Vivienne Collier-Vickers

French Horn

Chair sponsored by Ms Marie Isackson

Vivienne Collier-Vickers

Music has the ability to fire up any emotion at any time. It can excite you or calm you. Most people listen to music almost as a form of therapy for the soul. It transports you to wherever you want to go. Creativity comes in all forms and society is definitely heading in a direction that gives people many more opportunities to be creative in their jobs.

In education, I believe music should be compulsory, particularly playing an instrument.  It has been proven over and over again that it is so good for brain function in kids and the elderly as it exercises all the key learning areas. Even when I retire, I may not play the horn but I will definitely take up another instrument.

Originally from Melbourne, I studied at the Victorian College of the Arts and subsequently in Canberra with Hector McDonald. While studying I worked with the Melbourne Symphony Orchestra, the Orchestra of Victoria as well as recordings for film and television and played in the GTV 9 band for the Don Lane Show and Ernie Sigley show.

During my freelance years, I backed and toured with numerous artists such as Linda Ronstadt under the baton of the legendary Nelson Riddle, Tony Bennett, Frank Sinatra, Electric Light Orchestra, Little River Band and Elton John.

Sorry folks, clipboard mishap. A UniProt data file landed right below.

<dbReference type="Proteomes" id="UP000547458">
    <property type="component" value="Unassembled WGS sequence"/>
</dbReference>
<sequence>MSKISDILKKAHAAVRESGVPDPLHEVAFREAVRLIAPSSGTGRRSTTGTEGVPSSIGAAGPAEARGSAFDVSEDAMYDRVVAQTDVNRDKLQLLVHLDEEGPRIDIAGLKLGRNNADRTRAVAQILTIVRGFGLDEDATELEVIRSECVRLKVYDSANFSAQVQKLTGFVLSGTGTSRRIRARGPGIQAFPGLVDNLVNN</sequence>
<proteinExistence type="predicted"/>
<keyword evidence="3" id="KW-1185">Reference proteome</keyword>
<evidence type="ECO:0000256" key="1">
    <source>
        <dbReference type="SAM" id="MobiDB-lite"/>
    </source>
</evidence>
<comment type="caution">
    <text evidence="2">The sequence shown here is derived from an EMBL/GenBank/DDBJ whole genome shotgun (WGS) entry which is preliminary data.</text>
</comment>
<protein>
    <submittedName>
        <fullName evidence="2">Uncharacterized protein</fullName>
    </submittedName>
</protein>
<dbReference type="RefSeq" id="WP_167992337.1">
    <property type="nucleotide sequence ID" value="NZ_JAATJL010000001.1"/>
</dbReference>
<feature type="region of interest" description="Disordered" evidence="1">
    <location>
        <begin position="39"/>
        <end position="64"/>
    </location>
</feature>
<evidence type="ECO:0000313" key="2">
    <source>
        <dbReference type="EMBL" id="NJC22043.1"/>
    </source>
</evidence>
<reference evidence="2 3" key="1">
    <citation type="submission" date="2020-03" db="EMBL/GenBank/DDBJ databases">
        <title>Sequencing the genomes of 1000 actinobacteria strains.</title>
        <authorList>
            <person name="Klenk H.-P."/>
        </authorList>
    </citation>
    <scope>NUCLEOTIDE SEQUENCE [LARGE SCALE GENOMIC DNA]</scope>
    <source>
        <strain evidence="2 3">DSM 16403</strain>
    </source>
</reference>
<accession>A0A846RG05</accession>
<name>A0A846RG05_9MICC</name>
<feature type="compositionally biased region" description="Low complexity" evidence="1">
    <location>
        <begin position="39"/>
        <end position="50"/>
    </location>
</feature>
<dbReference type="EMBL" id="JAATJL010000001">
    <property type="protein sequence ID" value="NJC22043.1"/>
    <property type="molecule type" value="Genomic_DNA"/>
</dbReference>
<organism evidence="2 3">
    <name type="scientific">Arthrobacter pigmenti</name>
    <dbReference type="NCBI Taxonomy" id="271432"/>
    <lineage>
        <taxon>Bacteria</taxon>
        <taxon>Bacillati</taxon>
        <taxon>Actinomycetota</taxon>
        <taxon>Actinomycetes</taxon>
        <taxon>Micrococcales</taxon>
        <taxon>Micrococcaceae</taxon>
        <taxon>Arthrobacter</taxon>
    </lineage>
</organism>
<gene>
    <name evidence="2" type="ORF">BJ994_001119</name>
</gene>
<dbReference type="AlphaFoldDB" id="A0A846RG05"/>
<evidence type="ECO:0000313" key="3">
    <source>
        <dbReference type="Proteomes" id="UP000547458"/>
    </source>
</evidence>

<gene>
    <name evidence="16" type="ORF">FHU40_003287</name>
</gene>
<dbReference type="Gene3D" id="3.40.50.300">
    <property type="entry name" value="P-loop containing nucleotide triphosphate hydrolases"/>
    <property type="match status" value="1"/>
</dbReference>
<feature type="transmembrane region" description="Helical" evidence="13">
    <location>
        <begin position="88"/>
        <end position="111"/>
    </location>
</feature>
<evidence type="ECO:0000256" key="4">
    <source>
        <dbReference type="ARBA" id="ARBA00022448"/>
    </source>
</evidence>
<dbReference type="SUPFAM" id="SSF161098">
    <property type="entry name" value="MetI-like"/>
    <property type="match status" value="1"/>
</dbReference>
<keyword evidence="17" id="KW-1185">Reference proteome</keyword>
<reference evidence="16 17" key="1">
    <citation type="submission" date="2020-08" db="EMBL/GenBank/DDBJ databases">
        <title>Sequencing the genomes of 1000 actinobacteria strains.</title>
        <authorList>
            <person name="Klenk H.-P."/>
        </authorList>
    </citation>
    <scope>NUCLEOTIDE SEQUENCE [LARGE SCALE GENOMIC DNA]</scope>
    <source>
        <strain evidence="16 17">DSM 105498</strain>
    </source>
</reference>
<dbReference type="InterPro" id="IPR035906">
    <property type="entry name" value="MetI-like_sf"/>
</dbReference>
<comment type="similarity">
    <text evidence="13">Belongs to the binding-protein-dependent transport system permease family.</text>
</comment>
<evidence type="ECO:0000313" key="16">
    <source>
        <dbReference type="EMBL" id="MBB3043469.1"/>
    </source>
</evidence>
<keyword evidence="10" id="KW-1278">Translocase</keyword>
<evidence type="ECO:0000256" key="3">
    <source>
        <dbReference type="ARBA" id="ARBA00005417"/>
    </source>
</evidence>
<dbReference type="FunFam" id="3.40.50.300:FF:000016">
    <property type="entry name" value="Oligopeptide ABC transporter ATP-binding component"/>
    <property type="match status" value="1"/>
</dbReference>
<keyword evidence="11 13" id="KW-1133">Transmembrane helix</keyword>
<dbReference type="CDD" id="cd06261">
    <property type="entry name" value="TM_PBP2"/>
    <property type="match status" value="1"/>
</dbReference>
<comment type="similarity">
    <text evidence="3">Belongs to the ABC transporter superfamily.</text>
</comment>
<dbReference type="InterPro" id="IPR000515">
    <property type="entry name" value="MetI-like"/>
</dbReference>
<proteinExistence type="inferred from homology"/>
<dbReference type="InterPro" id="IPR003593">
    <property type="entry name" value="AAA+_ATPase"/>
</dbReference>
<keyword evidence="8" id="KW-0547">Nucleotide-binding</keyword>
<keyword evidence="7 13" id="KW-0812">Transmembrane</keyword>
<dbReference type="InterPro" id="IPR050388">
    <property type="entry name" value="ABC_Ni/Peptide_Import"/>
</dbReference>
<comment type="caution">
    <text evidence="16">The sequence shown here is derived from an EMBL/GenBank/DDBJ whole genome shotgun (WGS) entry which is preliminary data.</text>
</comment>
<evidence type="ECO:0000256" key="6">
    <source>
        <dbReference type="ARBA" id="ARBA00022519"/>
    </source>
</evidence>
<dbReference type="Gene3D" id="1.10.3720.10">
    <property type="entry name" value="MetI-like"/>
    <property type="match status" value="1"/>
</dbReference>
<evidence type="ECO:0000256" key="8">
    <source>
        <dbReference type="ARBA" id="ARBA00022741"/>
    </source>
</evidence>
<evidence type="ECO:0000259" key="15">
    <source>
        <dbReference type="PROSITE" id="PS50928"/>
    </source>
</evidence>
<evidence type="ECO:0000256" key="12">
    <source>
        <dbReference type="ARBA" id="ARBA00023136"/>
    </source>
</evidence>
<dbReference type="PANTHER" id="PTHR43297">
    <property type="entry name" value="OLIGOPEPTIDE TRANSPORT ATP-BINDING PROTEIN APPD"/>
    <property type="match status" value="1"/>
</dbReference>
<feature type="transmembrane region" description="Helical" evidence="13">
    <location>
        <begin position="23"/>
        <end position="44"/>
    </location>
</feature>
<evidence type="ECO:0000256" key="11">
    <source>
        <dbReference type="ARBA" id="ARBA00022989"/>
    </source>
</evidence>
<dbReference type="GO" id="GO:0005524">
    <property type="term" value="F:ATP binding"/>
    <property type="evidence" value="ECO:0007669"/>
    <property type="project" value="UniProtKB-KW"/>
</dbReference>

Whilst I play a lot of orchestral music I have always enjoyed playing the ‘commercial gigs’, and I would say that I listen to more commercial and jazz than orchestral music.  I also enjoy listening to and playing early music.  As a horn player, composers like Mahler, Wagner and Bruckner have exciting parts to play. Although there is nothing to compare with the excitement and thrill of these composers, I also derive great pleasure and challenge from Mozart, especially his operas.

My original intention was to stay a few years in Brisbane then move back to Melbourne however playing full time in an Orchestra, I have found extremely addictive. I was 24 when I joined the QSO and was one of the ‘young ones’. Although not quite ready to retire, I truly believe I appreciate playing in an orchestra more now than I ever did. Not many people can say that they play music for a living and love the job they do!

My favourite piece of music
I couldn’t possible choose a single piece of music. If I had to narrow it down I would say absolutely anything Mozart, Jean Phillipe Rameau and works like Samuel Barber Adagio for strings always reduces me to tears.

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